A shot across the bow…
By David Nelson, CFA
For stock pickers Friday’s action was a shot across the bow as the market seemed to embrace a Bad News is Good News psychology. In the face of Friday’s dismal jobs report, traders looked through the dark clouds scooping up beaten down shares or covering crowded shorts.
Not only was the headline number of 142K a big miss but August numbers were revised down as well. Adding insult to injury was hourly earnings and average hours worked both of which ticked lower.
As you might expect the market swooned following the release but 20 minutes later the selling was over. With the exception of an afternoon pause the SPX pushed 58 points and 3% from the low ending higher by over 1.4%.
Also of note, Friday was an outside day opening below Thursday’s low while closing above Thursday’s high. A lot of the technical indicators like this have been less reliable in recent years but the action has to be respected.
Active vs Passive
The battle between active and passive management has raged for decades with both styles going in and out of favor. Active management has had an easier time of late. Barron’s
wrote about the trend earlier this year. However, a return to a tide lifts all boats mindset can suck the alpha right out of the market making a stock pickers job that much harder.Post the financial crisis, stock pickers and portfolio managers found it increasingly difficult to outperform. Endless rounds of quantitative easing forced investors into risk assets lifting shares of even the most challenged companies. There was little for portfolio managers to do but go long and hold on.
All that seemed to change in 2013 when the Fed first hinted they were going to start to taper their bond buying program. Active managers started to outperform as stocks with strong fundamentals outperformed their weak sisters. Some focus on bottoms up research while others like myself endorse a more quantitative approach looking at a variety of factors to help in equity selection.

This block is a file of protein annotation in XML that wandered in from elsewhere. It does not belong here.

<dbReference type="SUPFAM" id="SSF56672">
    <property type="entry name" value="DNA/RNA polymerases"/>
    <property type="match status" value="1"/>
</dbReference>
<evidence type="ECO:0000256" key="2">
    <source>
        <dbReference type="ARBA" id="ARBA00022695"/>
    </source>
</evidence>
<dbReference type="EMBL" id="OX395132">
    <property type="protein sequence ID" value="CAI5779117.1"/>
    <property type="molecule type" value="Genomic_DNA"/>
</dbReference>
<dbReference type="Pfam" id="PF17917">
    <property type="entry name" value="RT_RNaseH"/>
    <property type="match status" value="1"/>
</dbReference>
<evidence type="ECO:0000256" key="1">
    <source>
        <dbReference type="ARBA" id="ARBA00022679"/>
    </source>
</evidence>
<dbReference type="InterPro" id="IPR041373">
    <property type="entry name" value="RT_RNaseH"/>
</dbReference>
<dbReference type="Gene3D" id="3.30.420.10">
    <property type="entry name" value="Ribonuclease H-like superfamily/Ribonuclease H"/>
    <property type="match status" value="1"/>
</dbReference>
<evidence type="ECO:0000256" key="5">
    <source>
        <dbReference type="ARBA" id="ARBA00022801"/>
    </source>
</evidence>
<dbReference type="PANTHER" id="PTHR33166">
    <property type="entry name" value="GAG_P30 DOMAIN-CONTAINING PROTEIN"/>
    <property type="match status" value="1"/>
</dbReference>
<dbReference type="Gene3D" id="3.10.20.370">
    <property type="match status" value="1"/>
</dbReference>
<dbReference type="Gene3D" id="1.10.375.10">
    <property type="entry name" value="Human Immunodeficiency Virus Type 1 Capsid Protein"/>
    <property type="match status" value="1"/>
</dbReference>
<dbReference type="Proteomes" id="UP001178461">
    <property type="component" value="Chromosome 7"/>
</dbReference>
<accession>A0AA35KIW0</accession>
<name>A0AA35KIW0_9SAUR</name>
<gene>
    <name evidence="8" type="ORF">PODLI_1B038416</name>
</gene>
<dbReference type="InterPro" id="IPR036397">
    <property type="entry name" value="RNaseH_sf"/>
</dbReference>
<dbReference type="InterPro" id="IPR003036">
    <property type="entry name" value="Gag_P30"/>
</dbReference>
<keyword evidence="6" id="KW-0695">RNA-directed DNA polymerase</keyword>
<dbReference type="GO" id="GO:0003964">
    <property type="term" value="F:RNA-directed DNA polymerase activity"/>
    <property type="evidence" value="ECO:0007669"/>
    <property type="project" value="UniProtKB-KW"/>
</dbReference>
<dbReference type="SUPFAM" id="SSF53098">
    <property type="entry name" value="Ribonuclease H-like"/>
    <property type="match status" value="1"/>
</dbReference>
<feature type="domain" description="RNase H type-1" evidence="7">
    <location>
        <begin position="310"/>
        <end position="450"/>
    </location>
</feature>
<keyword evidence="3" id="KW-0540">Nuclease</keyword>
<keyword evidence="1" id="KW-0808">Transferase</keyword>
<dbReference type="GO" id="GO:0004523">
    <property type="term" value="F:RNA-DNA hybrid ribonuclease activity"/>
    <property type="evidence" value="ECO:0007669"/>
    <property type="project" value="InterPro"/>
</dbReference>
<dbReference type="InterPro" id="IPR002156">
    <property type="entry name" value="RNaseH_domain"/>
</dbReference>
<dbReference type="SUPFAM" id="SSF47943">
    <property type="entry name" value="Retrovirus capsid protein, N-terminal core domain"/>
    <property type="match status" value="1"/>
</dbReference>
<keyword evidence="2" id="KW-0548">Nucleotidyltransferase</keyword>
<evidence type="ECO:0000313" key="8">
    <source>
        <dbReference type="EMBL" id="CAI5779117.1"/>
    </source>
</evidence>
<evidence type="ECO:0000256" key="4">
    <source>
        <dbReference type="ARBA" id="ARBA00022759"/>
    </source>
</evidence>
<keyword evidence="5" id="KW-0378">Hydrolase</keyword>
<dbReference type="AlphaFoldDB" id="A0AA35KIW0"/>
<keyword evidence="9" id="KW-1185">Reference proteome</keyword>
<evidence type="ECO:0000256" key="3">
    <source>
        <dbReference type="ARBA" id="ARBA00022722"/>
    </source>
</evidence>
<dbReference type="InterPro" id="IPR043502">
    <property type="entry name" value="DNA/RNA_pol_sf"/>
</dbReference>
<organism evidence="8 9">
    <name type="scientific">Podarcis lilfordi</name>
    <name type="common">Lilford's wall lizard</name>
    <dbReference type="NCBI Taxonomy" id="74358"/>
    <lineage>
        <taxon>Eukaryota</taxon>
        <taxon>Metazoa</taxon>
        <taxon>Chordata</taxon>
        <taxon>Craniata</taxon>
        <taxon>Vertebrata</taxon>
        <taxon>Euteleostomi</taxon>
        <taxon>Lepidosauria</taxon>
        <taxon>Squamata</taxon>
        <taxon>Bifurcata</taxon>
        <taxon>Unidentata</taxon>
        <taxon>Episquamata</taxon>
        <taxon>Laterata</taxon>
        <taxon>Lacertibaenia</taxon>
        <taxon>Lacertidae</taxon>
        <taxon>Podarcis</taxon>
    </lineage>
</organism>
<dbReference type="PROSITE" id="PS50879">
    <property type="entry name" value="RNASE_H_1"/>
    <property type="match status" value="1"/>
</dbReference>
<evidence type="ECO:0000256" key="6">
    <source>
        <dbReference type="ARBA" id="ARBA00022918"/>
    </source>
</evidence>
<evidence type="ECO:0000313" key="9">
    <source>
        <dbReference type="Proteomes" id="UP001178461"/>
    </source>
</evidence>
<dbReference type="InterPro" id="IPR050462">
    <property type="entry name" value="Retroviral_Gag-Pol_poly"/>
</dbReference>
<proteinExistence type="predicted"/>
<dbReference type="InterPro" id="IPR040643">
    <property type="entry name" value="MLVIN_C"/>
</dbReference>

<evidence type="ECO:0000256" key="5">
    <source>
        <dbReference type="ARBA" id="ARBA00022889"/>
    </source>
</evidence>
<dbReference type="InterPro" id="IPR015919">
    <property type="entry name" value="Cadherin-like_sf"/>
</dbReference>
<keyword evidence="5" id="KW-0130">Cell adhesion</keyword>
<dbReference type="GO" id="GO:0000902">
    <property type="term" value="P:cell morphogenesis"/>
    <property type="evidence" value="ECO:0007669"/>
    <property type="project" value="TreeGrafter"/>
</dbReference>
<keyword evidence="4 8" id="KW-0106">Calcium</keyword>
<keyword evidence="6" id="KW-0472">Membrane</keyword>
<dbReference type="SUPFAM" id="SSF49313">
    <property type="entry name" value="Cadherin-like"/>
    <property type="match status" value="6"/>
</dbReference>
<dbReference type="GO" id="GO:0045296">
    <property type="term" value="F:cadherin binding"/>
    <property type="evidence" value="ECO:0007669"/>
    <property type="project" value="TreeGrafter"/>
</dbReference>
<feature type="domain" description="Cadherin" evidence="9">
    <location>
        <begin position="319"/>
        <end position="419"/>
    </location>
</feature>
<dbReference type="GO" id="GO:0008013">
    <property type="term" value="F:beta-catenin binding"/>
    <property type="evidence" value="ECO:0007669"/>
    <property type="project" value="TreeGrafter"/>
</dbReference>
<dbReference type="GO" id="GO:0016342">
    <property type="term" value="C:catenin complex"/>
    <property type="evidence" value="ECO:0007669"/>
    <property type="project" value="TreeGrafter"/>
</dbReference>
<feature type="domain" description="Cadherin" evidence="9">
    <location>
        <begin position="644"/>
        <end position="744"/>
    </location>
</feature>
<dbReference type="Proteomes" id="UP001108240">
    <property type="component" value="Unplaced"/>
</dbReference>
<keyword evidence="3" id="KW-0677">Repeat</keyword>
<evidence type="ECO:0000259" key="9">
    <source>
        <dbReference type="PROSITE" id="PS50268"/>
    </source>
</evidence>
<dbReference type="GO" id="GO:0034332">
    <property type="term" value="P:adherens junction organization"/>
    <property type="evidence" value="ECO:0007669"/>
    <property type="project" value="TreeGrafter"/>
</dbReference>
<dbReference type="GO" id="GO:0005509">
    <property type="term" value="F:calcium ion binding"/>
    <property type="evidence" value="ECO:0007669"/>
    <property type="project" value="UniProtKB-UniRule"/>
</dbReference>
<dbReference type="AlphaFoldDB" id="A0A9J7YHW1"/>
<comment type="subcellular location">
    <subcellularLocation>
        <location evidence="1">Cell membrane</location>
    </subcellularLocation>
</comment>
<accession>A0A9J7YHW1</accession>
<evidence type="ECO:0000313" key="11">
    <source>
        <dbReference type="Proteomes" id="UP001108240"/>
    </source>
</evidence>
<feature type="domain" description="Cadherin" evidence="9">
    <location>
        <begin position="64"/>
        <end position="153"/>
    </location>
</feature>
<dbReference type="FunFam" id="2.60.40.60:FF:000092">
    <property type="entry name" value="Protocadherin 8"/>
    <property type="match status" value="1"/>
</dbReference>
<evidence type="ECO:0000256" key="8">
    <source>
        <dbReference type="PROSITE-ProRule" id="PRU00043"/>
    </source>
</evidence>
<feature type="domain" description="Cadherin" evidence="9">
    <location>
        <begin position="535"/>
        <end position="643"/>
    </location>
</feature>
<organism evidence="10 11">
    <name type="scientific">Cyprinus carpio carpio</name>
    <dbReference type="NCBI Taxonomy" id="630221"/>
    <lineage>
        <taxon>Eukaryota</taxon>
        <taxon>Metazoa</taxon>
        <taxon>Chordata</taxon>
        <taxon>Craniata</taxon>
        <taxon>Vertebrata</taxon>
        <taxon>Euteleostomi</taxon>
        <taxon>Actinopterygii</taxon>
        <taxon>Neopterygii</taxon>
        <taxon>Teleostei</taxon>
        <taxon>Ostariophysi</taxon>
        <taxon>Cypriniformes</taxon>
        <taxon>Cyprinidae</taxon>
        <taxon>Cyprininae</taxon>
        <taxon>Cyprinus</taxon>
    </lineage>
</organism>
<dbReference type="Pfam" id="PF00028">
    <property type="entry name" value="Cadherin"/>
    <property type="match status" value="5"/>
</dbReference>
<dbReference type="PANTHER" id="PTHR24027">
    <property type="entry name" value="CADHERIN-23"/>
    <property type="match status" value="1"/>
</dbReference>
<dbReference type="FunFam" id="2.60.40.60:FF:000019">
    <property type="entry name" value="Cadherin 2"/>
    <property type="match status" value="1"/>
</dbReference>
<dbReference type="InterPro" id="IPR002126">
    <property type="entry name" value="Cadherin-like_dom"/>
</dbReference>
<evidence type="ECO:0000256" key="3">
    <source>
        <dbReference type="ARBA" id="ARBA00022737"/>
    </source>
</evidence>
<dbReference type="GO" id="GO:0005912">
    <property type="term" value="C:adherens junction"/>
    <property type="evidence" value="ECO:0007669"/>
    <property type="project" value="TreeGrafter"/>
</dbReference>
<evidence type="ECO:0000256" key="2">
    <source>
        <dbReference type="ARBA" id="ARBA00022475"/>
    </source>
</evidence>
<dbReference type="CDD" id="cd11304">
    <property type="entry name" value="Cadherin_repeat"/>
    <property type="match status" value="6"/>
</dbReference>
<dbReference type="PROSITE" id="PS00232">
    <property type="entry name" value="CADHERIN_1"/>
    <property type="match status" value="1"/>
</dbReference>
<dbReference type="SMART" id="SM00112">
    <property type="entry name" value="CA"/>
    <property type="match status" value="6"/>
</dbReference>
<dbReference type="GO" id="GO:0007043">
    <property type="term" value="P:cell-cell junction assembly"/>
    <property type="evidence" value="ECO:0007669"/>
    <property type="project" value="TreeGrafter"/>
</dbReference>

Was Friday a game changer?
Post the report the dots have moved once again with many economists now looking to 2016 as a launch date for the Fed’s first hike. I’ve pointed out in several articles why I think this is mistake but for now that’s water under the bridge and I don’t make the call.
Short interest has been climbing for months which isn’t surprising given the weak economic data from nearly every corner of the globe. A quick look at Friday’s biggest movers points to short covering as a big part of the rally which by the way was all the more impressive with one of the largest sectors in the S&P, Financials turning in a negative performance. 16 of the 20 worst performing stocks in the S&P 500 came from the Financial Sector as all hope of a hike this year seemed to vanish.
One more chart to make you think
Short interest vs the float today is just above March 2009 levels. Obviously we could push to the crisis levels of 2008 but is our economy really that bad?
Friday’s biggest gainers in the S&P 500
A data sheet highlighting some of Friday’s biggest gainers shows short interest as a percentage of the Float for many was well into double digits. Most were in the energy sector with one notable exception Wynn Resorts (WYNN) jumping over 22% on the heels of news the Chinese government is looking at ways to boost the economy in Macau. Hardly an announcement that could change the dynamic anytime soon but with 15% of the float short, bears looked like the three stooges trying to get through the same door.
A day does not a trend make but if perception shifts among investors that the Fed isn’t likely to do anything or could turn to other monetary tools then we will be back to a risk on risk off mindset where the only decision for portfolio managers will be net exposure. For stock pickers and active managers it doesn’t spell the end but it does mean you may have to alter your strategy. The first step in solving a problem is knowing it exists.